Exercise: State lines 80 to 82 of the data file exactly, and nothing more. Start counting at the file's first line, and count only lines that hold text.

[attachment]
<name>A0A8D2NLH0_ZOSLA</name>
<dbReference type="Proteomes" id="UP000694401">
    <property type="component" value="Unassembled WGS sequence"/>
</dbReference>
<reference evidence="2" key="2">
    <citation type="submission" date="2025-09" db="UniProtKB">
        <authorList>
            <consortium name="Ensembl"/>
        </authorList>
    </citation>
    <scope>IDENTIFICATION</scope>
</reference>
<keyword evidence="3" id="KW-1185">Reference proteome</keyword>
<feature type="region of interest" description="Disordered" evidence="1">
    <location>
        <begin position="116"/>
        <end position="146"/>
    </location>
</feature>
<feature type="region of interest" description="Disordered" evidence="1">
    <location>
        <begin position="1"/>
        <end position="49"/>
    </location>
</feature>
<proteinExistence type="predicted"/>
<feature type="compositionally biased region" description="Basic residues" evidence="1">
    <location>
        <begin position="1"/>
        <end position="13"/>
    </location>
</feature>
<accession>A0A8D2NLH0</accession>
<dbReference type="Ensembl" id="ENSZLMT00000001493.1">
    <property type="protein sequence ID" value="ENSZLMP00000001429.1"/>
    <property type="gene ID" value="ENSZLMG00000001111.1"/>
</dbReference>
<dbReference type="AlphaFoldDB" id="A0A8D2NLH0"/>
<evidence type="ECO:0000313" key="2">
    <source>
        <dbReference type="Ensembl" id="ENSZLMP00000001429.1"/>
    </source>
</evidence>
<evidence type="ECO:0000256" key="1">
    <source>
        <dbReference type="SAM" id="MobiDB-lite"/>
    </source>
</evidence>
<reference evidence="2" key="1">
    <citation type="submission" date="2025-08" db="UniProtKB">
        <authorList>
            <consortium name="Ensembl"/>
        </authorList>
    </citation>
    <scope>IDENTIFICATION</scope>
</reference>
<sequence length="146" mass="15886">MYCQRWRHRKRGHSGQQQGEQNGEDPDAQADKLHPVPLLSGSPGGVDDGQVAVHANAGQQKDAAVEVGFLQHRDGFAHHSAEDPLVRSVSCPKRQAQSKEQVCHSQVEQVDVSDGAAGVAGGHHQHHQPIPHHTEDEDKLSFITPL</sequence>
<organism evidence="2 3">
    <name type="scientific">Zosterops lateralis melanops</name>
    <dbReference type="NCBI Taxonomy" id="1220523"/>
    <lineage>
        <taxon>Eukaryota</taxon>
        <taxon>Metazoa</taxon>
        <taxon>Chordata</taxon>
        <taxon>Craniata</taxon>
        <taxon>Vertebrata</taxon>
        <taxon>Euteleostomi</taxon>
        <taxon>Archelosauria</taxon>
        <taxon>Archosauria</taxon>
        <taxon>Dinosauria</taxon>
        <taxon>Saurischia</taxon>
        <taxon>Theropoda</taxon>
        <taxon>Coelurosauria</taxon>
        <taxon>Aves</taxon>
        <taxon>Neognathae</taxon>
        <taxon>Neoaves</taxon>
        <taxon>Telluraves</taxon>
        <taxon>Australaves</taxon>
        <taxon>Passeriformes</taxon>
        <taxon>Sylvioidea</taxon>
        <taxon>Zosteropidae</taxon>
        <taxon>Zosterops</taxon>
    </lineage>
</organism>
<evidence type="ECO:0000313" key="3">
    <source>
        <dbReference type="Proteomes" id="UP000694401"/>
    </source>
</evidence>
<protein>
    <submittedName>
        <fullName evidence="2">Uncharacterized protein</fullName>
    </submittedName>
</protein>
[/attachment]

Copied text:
        <taxon>Sylvioidea</taxon>
        <taxon>Zosteropidae</taxon>
        <taxon>Zosterops</taxon>